Published on Feb 18, 2009
Caught an interesting editorial in the Guardian about the propensity of new parents to post birth announcements and images of their newborns on social networking sites, often within minutes of an actual birth.
My five-week-old son has had over 1,400 individual visitors to his website. Within two hours of his birth, he was Twittered because a friend got a text message announcing his birth. In a matter of days his name was indexed in Google. A friend’s five-month-old already has a Facebook page. Anecdotally, I find that a favourite pastime of many new dads in my peer group is electronic communication involving their newborns. Maybe it’s a way to connect both to the newborn and to the outside world during what is a cocooning and potentially isolating time. Maybe it helps dads become involved. Whatever the reason, most new babies these days are “born digital,” to borrow a phrase. What it will mean when they grow up, I’m not sure, but it changes something fundamental about who your little one is in the world. He has a public persona often before he can hold up his own head.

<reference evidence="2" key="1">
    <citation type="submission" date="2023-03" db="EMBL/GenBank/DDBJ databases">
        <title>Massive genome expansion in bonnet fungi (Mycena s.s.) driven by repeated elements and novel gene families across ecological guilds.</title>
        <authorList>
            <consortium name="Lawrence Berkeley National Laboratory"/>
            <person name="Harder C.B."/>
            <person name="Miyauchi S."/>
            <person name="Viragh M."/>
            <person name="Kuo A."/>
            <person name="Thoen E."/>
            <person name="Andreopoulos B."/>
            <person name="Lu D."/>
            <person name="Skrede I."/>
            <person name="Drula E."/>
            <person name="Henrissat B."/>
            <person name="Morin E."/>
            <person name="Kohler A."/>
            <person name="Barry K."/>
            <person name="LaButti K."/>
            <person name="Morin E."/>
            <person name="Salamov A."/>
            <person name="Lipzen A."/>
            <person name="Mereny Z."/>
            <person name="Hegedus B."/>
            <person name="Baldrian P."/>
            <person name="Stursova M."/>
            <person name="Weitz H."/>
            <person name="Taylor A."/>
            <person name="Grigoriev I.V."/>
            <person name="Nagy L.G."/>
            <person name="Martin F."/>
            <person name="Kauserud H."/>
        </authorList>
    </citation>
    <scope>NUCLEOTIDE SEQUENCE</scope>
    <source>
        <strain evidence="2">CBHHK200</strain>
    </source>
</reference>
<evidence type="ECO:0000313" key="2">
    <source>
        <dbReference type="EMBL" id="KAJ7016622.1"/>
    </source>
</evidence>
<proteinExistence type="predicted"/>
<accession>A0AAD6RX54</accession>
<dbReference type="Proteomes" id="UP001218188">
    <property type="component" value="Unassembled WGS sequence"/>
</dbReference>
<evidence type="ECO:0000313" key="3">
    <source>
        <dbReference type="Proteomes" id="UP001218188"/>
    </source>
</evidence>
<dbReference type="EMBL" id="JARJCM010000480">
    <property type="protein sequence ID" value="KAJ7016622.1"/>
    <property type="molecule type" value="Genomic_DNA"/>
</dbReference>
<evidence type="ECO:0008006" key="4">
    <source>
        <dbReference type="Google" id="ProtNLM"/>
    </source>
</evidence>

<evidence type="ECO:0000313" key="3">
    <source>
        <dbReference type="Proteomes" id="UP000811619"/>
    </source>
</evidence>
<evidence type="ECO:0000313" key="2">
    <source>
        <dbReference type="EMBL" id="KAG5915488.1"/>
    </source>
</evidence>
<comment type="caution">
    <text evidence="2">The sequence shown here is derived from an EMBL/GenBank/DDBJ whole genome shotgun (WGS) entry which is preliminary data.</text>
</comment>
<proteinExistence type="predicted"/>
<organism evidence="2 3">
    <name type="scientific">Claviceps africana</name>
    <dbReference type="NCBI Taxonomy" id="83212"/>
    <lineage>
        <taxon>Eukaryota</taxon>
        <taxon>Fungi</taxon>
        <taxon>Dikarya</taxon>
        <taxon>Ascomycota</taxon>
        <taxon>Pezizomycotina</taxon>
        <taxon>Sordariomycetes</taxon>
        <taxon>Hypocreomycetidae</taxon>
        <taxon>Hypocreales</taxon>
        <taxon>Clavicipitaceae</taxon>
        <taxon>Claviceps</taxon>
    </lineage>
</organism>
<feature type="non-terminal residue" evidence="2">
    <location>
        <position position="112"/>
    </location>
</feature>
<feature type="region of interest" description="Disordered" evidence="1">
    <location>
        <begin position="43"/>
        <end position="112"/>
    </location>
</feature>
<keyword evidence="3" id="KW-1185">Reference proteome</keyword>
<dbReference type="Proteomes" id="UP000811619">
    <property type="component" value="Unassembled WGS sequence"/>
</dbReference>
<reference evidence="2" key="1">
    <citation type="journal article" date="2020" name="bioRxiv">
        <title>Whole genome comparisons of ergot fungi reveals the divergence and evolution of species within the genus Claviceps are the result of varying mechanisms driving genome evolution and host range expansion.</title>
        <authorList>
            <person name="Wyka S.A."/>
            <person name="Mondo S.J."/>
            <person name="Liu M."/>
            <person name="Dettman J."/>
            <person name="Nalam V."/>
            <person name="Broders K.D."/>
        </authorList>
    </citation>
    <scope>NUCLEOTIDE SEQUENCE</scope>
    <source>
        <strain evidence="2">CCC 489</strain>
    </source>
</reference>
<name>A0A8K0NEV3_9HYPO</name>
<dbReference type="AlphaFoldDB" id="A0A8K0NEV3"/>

The author notes that when friends and families live far apart, the immediacy of online communication is a powerful way to share in the birth. But will these “born digital” children grow up to regret their parents enthusiasm to chronicle the early stages of their lives online? Or, will this level of personal transparency be seen as completely natural by the time they are old enough to voice an opinion? Perhaps it already is.